As Superstorm Sandy lashed New York City with high winds and pounding rain, Jo-An Tremblay-Shepherd found herself in the dark, on a slippery stairway, trailing an NICU nurse who was carrying her son, Jackson, down nine flights. Her baby, who was born preterm at 27 weeks in late August 2012, was one of 20 evacuated from from the NYU Medical Center's NICU in the early hours of Oct. 29, after the hospital lost power and its backup generators failed.
Days later, Tremblay-Shepherd spoke with The Huffington Post about the experience. “It’s hard enough to have a baby born prematurely, but to have this on top. ... It was a bit much," she said, though she took pains to say how proud she was of her tiny son. "He's a fighter," she said.
One year later, we caught up with Tremblay-Shepherd to hear about the weeks and months after the storm, and about her experience of parenthood since. Here's what she said:
During the evacuation, we were transferred to Montefiore Hospital [in the Bronx], and we ended up staying there. We had to drive up to the Bronx, from Brooklyn, every day to see Jackson -- sometimes, it was around 45 minutes, other times, it was an hour and a half. And there was a fuel shortage at the time. We ran out of gas, and we had to borrow friends' cars that still had a quarter tank of gas here and there. It was a bit of a logistical nightmare that first week.
Jackson did stay on a nasal cannula [a device used to deliver oxygen] for a little while after we got transferred. What I've learned about preemies is that they don't really like change, so uprooting Jackson from NYU to Montefiore ... I think it kind of set him back a little in terms of when he was released from the hospital. But ultimately, everything fell into place. It was just a little adjustment period that we had to all deal with.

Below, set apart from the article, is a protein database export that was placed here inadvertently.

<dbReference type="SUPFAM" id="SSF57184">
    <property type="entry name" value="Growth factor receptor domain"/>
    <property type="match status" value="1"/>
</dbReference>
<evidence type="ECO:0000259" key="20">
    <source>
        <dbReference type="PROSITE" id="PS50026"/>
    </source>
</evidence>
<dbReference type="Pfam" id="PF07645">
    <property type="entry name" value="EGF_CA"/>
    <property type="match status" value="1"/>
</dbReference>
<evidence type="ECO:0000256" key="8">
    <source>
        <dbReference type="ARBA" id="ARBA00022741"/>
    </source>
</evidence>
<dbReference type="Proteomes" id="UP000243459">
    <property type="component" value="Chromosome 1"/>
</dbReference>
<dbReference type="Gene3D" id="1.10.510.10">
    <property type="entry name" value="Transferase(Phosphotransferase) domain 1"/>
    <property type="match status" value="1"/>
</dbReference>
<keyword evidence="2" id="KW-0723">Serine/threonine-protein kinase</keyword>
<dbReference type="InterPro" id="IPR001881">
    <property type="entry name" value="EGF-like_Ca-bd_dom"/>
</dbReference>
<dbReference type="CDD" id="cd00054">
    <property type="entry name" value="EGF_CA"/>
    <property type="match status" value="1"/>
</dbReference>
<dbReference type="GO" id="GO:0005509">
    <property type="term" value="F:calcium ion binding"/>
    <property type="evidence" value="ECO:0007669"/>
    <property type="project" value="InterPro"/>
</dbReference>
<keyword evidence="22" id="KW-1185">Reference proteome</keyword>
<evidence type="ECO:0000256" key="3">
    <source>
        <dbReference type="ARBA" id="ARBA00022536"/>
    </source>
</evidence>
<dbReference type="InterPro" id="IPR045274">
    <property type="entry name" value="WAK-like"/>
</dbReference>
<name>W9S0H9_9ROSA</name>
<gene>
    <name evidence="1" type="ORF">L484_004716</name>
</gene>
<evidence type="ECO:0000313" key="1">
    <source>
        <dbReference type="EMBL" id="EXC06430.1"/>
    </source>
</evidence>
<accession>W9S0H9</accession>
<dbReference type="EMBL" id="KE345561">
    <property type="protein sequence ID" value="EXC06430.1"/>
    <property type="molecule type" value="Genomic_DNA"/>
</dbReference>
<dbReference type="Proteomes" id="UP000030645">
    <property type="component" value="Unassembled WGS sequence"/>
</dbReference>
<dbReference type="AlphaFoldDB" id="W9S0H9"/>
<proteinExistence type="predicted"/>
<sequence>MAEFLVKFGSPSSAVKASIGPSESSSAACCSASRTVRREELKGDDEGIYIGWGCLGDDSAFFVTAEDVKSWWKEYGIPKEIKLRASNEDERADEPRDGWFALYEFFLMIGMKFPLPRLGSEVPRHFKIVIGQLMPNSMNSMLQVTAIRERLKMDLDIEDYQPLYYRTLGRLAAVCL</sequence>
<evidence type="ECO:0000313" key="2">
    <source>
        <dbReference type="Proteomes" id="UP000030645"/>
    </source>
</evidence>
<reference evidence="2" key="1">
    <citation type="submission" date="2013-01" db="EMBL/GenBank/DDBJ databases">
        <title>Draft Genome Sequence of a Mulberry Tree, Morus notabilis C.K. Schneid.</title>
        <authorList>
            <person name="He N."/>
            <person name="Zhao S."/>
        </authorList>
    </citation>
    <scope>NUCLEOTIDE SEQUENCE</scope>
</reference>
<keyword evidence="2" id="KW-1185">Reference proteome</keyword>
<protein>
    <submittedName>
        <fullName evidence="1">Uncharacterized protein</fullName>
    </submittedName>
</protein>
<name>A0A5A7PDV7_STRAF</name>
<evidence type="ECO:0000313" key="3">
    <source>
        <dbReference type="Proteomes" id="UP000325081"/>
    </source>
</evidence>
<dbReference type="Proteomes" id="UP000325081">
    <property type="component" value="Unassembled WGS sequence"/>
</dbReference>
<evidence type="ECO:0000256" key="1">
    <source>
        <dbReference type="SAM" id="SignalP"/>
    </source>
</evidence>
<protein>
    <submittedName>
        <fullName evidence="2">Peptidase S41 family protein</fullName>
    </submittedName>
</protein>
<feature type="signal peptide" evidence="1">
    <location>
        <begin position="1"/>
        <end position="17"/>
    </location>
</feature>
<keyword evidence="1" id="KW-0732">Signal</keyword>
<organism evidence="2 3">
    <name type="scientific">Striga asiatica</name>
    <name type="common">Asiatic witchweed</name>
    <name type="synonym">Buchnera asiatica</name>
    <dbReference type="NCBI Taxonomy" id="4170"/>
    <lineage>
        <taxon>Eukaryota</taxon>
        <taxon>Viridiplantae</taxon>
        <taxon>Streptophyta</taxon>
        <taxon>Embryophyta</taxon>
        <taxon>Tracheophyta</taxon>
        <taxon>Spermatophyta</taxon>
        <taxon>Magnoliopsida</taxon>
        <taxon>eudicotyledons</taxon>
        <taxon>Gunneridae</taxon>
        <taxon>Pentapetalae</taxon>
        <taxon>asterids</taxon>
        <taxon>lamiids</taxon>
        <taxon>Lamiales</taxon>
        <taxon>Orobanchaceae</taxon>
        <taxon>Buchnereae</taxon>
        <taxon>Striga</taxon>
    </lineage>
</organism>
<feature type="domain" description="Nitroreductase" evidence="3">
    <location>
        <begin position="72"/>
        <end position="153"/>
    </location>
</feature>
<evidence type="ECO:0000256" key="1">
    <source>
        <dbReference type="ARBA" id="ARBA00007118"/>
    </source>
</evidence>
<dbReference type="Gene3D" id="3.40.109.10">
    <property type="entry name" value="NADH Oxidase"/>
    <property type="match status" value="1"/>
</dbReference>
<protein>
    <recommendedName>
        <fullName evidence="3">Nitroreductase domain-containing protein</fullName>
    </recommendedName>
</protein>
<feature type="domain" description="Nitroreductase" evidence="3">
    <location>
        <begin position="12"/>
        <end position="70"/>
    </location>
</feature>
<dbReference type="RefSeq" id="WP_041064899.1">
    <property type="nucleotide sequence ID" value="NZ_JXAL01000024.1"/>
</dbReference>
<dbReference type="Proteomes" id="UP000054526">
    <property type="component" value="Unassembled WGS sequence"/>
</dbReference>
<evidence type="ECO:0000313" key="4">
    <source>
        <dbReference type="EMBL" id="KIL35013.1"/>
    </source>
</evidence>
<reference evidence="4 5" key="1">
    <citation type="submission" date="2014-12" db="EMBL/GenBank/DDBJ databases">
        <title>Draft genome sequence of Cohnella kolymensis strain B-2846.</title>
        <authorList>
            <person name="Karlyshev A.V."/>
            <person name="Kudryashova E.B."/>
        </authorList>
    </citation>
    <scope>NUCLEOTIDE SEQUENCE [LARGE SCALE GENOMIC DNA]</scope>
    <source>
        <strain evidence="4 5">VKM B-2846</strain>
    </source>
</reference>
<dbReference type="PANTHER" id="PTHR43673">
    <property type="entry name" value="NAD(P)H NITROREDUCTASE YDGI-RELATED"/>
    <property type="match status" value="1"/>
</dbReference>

Jackson ended up staying in the hospital, at Montefiore, until just before Thanksgiving, which is when he was due. They say that's a pretty normal NICU stay for preemies of his gestational age, if they don't have any major complications.
Now, he's doing really well! We just had his one-year medical appointment with his pediatrician, and everyone's really pleased with his progress. He's hitting all of his milestones for his adjusted age -- which is around 11 months. He's doing everything an 11-month old would, and then some. He's not walking yet, but he's almost there.
Jackson, when he was still in the NICU.
The week after Jackson came home, I got pregnant! Our daughter's name is Roxanne. She made it to full-term, and no one really knows why my water broke so early with Jackson. She and her brother were both born on blue moons, both at NYU, but they were complete opposite births -- Roxanne was 8 pounds, 2 ounces; Jackson was born at 2 pounds, 8 ounces. I think he's aware that she's around, but it hasn't registered enough that he's jealous or anything. He's really chill about it. He's such a good kid.
I don't think about the storm, or that night, much. Sometimes, people bring it up -- they say, "Oh, Jackson's been through so much." Or, when I was pregnant, people would joke: "I wonder if you're going to go through a hurricane with this one!" I'm still in touch with the nurse from NYU that helped carry Jackson down the stairs -- she actually came for lunch last week. She's still in our lives, and so are some other nurses who were so pivotal in his first months of life. That was cemented with the crazy scenario we were put into. Big ups to the nurses and medical staff!
We did get a lot of press attention, and it was totally weird to have our story out there. It got to a point where it felt a little invasive, to be honest with you. We kept getting calls from journalists. When he came home from the hospital, for example, people wanted to video that, and it just seemed like too much. We stopped talking to the press. I was discussing it with my dad, and said that I didn't think we were going to talk to any media around the anniversary of Sandy, but he reminded me that Jackson's story is one of hope, because of how well he's doing despite all the obstacles he's faced. For parents who are going through the NICU experience at the moment ... it might be a good story to hear.
I feel like we should do something to commemorate Sandy, just our little family, but I haven't given it much thought. I don't have time! I didn't realize how hard it was going to be to have two! [laughs]
But the storm was a big parenting moment for me, because it felt like a change. Up until that point, I didn't really feel like a full-fledged parent, because I wasn't taking care of my son completely; I was relying on the medical professionals at the hospital. I quickly kicked into gear when the lights went out.
Jackson, celebrating his first birthday, in August.
This account has been edited and condensed.